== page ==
Conservation and the New Farm Bill

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Published on: Feb. 2, 2003

Last revision: Nov. 12, 2010

Don't see the connection between the farm bill and bobwhite quail? Well, the farm bill shapes United States agriculture. Agriculture shapes 50 percent of the land in the nation, and bobwhite quail are among the many species of wildlife that live on agricultural landscapes. Therefore, whatever affects agriculture affects bobwhite quail.

The farm bill takes on added importance in Missouri because 65 percent of the state is in agricultural production. It's a $4.8 billion a year industry that employs many thousands of Missourians.

Missouri's streams, lakes, forests, prairies, wetlands and other natural resources also benefit the state's economy. Fish and wildlife related recreation contributes $2.1 billion a year, and tourism adds a whopping $8 billion. Many more thousands of Missourians work in these industries.

Agriculture and our natural resources are intimately intertwined. The new federal farm bill has been framed to ensure that conservation and agricultural production remain mutually beneficial.

Congress passed the first farm bill in 1933, and has typically created a new one about every five years to help agriculture adapt to societal needs, world markets, weather changes, market price fluctuations and other factors.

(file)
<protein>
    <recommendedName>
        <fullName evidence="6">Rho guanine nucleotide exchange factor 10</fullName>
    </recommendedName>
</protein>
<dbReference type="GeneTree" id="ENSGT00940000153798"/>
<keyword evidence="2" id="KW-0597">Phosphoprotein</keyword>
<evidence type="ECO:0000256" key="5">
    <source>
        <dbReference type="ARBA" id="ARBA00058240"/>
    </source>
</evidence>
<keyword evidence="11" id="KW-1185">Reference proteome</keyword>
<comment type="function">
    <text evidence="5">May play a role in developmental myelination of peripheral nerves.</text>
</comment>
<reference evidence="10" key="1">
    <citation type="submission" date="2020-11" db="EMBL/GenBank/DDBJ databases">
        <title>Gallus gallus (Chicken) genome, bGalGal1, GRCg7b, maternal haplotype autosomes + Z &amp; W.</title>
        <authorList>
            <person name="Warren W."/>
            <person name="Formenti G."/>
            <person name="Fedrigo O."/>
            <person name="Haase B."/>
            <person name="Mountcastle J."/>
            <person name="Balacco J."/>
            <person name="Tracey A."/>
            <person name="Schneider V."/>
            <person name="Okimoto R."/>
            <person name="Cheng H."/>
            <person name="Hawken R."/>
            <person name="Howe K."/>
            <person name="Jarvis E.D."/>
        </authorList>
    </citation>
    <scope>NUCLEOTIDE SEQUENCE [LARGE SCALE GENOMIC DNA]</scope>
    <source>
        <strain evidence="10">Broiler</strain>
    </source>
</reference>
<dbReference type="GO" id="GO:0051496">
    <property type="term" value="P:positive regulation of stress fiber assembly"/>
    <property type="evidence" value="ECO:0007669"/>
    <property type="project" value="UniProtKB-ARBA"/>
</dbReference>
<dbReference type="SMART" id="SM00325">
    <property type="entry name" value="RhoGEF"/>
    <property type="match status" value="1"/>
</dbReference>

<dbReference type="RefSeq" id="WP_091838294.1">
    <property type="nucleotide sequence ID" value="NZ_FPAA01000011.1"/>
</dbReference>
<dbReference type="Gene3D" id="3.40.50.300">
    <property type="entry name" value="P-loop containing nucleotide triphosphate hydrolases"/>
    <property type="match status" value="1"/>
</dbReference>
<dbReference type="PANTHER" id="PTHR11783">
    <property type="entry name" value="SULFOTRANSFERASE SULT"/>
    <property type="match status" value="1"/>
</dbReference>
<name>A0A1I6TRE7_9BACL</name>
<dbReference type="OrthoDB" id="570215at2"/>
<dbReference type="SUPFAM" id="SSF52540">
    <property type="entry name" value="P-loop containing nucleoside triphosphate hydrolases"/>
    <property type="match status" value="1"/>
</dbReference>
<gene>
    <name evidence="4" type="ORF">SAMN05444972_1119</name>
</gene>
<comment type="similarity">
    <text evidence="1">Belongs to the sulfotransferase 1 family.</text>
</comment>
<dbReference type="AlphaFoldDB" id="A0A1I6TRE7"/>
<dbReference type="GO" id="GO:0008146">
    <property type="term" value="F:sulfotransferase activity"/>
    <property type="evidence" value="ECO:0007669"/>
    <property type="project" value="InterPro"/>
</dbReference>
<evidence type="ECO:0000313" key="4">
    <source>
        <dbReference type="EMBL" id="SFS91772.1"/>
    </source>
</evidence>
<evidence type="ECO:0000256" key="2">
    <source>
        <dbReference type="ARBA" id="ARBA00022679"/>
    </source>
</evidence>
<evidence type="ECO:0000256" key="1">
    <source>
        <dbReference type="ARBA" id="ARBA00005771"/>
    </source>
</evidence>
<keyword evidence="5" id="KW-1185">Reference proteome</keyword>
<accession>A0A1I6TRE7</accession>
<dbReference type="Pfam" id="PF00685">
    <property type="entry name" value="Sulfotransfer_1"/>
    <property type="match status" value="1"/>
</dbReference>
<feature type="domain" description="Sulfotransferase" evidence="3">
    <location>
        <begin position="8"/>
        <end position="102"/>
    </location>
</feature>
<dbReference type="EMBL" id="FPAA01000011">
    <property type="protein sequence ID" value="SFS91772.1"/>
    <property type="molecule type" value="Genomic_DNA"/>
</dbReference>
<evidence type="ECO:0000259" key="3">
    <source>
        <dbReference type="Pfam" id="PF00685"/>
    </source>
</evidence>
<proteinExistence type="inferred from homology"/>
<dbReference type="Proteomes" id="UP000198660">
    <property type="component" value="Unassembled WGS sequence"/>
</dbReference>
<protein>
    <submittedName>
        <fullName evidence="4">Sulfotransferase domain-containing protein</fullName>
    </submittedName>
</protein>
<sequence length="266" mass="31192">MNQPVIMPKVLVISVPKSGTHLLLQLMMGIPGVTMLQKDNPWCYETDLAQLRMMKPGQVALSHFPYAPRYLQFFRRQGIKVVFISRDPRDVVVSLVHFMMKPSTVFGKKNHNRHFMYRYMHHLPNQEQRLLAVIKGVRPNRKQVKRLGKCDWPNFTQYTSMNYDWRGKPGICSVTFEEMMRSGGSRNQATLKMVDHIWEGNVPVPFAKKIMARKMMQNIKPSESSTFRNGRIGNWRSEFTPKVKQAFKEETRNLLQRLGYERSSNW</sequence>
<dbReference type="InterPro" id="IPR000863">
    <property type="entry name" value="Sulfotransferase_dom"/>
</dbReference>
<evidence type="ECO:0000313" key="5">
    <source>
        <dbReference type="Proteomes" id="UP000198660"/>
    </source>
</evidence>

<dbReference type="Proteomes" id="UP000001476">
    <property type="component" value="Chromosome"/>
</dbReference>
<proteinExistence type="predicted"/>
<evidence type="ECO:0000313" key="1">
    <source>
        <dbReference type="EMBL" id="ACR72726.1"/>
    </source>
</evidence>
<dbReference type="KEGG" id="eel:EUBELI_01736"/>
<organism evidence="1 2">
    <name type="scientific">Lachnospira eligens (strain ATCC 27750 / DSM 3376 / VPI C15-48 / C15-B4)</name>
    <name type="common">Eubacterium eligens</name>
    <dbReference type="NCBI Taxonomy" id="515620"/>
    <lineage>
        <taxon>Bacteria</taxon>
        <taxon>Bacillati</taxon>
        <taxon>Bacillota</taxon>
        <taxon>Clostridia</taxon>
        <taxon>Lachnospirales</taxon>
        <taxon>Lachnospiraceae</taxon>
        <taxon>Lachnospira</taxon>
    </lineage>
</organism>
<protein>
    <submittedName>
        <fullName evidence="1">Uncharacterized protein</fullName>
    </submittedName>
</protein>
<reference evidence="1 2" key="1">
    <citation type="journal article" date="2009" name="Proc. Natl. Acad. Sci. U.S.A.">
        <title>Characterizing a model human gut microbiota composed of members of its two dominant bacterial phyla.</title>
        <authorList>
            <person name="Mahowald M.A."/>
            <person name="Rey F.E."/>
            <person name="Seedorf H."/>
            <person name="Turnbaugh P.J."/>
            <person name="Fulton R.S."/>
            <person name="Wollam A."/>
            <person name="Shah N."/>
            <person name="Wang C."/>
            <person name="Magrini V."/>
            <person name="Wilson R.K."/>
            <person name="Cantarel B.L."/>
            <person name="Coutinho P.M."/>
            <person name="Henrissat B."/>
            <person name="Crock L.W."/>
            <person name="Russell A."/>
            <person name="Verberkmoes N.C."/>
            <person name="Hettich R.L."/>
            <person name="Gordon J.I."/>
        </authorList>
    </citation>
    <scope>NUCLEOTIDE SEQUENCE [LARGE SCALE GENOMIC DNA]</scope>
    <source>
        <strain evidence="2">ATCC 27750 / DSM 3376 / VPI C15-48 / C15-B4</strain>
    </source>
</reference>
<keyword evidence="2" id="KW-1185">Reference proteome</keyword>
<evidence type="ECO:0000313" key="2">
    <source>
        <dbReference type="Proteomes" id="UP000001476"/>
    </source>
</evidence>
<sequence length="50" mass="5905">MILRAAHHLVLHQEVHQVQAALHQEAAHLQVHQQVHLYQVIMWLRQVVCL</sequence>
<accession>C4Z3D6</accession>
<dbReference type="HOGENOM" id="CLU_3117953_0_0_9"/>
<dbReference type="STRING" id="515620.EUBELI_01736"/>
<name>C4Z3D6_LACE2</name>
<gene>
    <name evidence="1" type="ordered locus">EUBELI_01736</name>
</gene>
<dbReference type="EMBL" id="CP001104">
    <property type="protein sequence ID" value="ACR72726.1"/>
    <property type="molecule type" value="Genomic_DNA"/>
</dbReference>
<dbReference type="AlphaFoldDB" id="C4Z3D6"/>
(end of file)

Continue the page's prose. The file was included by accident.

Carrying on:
Conservation became a centerpiece of the farm bill in the 1985 version with the creation of the Conservation Reserve Program (CRP) and the Highly Erodible Land (HEL)/Sodbuster/Swampbuster provisions. CRP provides an annual payment to landowners in return for idling environmentally sensitive cropland and establishing cover, such as grass, legumes, trees and shrubs. To date, more than $2 billion has been provided to Missouri producers to secure conservation on more than 1.7 million acres. HEL/Sodbuster/Swampbuster encourages producers to farm erodible land in ways that conserve soil and to refrain from converting wetlands to cropland. In return, taxpayers fund crop price supports, disaster assistance, and other assistance producers sometimes need to continue farming.

The 1990 Farm Bill continued the conservation programs of the 1985 Farm Bill. A new feature in the 1990 bill was the Wetlands Reserve Program (WRP), which provided a much-needed alternative to producers that try, often unsuccessfully, to farm flood-prone land. In return for payments that may equal the full agricultural value of the land, producers restore wetlands (with cost-share) and provide an easement on the land.

Since then, Missouri producers have received $86.8 million through the WRP to restore 708 individual wetlands totaling 99,000 acres. Many additional producers, representing thousands of acres, have requested to participate, pending funding availability.

In addition to benefiting

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